I was skateboarding and doing a trick. When i came down on the board to land my heel landed on the board and my toes hit the ground, stoping me dead and thrusting the center of my foot forward. I now have pain on the top, outside part of my foot and it has swelled up and affected my walking. My insurance won't cover a hospital trip and i can still limp around. With ice should this eventually get better?
I cannot answer whether or not ice alone will make your foot better for the simple reason we do not know the extent of damage done to your foot.
When my patients sustain an injury, I generally only recommend ice for the first 24 hours. After that I have my patients start applying heat.
The purpose of ice is to reduce the initial inflammation so the foot does not hurt as much, but heat, applied after the first 24 hours, increases blood flow to the injured area. It is our blood that carries nutrients to allow us to heal.
So, where does that leave you?
If you do not have insurance to cover an x-ray which you should have to see if you actually broke a bone, then you can wait 24 hours or so to see if the pain in the foot improves at all. When I say improves, I mean substantial improvement in the area of 50-75 percent improved. This would tell my that perhaps there is no broken bone and all the damage you did to yourself was "soft tissue" in nature
meaning you probably damaged the ligaments or perhaps even the tendons that course through the foot.
To really be on the safe side, if you have access you crutches, I would recommend using them, so that you are non-weightbearing on this foot. This way, even if there is a broken bone, you are not doing any further damage to the foot if you do not bear weight on it.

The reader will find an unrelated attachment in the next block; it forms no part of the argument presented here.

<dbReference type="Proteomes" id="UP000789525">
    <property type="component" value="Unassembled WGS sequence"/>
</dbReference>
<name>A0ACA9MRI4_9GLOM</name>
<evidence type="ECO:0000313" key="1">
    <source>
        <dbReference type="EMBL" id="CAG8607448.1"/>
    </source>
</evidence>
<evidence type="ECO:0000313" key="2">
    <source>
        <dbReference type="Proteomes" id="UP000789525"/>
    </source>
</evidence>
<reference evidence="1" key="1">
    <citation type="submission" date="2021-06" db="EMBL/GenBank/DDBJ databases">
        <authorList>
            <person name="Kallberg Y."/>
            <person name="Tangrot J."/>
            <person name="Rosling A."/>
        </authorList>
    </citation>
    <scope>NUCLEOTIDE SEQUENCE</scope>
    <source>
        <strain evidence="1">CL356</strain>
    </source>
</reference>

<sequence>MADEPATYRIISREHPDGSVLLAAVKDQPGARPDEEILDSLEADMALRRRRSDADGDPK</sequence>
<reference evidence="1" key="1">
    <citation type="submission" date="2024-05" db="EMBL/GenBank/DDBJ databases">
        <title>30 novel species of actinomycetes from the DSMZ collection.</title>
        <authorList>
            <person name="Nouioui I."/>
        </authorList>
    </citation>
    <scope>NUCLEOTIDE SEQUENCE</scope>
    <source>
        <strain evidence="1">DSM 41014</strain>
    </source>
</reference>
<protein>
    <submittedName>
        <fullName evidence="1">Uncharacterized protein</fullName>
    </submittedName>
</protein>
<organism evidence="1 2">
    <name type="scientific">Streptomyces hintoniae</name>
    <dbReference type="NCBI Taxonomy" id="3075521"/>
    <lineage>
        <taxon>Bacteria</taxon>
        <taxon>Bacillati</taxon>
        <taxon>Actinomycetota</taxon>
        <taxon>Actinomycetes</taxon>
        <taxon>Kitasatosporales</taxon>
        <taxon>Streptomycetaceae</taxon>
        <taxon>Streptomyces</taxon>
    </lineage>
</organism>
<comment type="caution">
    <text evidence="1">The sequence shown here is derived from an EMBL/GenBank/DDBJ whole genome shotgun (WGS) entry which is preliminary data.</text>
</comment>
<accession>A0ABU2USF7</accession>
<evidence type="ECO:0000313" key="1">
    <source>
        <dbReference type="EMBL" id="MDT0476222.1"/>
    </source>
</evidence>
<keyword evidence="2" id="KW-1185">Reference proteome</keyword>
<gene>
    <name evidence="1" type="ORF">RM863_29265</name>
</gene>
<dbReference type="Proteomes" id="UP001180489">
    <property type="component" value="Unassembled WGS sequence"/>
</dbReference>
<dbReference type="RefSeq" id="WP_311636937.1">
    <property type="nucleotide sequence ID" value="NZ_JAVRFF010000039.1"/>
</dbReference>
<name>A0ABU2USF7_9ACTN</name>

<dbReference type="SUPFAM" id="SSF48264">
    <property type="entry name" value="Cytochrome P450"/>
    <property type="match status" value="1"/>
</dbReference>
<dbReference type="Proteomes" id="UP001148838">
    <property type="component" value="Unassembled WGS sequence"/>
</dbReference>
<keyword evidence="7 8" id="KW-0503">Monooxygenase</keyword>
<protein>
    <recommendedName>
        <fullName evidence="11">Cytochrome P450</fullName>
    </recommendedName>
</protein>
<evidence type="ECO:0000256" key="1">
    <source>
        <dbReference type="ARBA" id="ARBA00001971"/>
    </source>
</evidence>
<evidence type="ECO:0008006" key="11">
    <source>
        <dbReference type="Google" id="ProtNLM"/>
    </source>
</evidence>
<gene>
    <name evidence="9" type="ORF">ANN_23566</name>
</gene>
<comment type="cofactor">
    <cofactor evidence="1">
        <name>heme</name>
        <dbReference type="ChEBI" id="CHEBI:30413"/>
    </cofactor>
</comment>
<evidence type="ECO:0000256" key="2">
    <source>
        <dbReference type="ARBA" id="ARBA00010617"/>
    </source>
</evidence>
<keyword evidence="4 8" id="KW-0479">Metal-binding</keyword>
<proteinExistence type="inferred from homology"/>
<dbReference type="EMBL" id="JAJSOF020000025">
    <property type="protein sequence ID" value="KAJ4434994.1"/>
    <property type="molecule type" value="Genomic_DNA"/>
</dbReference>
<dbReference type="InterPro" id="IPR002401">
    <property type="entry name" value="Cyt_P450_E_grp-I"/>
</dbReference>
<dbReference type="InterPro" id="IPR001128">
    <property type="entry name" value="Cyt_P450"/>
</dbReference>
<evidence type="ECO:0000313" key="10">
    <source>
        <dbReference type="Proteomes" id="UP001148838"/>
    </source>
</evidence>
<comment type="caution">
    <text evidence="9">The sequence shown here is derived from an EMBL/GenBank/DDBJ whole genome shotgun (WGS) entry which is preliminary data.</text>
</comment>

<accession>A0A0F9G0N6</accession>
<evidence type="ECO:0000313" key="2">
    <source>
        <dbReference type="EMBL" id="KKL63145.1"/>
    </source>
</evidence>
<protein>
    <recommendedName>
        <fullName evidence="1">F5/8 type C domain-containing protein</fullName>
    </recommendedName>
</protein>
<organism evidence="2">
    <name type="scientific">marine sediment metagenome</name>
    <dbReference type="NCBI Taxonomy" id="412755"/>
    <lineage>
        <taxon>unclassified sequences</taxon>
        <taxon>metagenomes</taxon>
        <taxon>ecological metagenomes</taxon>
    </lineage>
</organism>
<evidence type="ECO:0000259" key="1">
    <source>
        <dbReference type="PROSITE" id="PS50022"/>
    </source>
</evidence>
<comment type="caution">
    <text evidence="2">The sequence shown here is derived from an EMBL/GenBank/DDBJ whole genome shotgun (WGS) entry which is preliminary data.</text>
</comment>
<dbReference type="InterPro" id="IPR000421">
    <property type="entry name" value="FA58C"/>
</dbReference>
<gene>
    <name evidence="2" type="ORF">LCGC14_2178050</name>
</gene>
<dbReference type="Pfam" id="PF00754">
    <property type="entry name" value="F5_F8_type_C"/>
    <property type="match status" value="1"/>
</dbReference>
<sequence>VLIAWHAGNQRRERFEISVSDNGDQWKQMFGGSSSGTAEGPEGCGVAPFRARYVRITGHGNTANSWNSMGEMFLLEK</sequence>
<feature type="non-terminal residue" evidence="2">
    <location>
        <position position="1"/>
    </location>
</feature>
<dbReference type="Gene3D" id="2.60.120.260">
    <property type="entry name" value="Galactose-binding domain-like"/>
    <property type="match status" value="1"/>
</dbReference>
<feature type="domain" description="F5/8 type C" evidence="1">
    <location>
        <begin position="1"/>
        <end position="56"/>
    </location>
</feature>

Using an ace bandage as well will also help immobilize the foot and help prevent further damage as well as making the foot feel better.
Now, if after a day or so the foot really does not feel much improved over how it felt initially after the accident, then you are going to be forced to have an x-ray to rule out fracture.
If there happens to be a broken bone that goes undiagnosed this could end up causing you a lot of problems going forward.
The biggest issue would be what we refer to as a non-union, where the actual break never "knits" back together. This leads to chronic pain and in cases where the pain is intolerable, you may be looking as surgery as the only way to fix the problem. I should mention for the sake of completeness that we also use bone stimulators to heal broken bones, but they do not always work and they too are expensive.
So, in summary, give the foot 24 hours or so, stay off it, wrap it, use heat, but if there is not substantial improvement, then go get an x-ray and appropriate medical care.
Marc Mitnick DPMDISCLAIMER